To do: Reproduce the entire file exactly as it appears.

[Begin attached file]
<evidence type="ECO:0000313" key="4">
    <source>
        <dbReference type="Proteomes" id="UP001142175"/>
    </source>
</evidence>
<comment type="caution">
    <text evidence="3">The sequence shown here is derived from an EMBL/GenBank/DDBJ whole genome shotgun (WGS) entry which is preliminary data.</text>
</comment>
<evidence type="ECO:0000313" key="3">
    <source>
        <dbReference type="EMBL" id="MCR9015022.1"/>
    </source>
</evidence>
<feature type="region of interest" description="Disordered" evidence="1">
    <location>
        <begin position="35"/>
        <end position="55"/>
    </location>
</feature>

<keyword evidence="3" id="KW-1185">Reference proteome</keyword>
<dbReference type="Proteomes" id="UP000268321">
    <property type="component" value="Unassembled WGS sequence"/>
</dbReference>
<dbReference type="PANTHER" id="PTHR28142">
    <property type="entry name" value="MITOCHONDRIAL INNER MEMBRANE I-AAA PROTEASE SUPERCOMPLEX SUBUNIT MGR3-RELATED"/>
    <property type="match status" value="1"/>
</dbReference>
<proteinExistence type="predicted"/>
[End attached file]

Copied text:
<evidence type="ECO:0000313" key="4">
    <source>
        <dbReference type="Proteomes" id="UP001142175"/>
    </source>
</evidence>
<comment type="caution">
    <text evidence="3">The sequence shown here is derived from an EMBL/GenBank/DDBJ whole genome shotgun (WGS) entry which is preliminary data.</text>
</comment>
<evidence type="ECO:0000313" key="3">
    <source>
        <dbReference type="EMBL" id="MCR9015022.1"/>
    </source>
</evidence>
<feature type="region of interest" description="Disordered" evidence="1">
    <location>
        <begin position="35"/>
        <end position="55"/>
    </location>
</feature>

<keyword evidence="3" id="KW-1185">Reference proteome</keyword>
<dbReference type="Proteomes" id="UP000268321">
    <property type="component" value="Unassembled WGS sequence"/>
</dbReference>
<dbReference type="PANTHER" id="PTHR28142">
    <property type="entry name" value="MITOCHONDRIAL INNER MEMBRANE I-AAA PROTEASE SUPERCOMPLEX SUBUNIT MGR3-RELATED"/>
    <property type="match status" value="1"/>
</dbReference>
<proteinExistence type="predicted"/>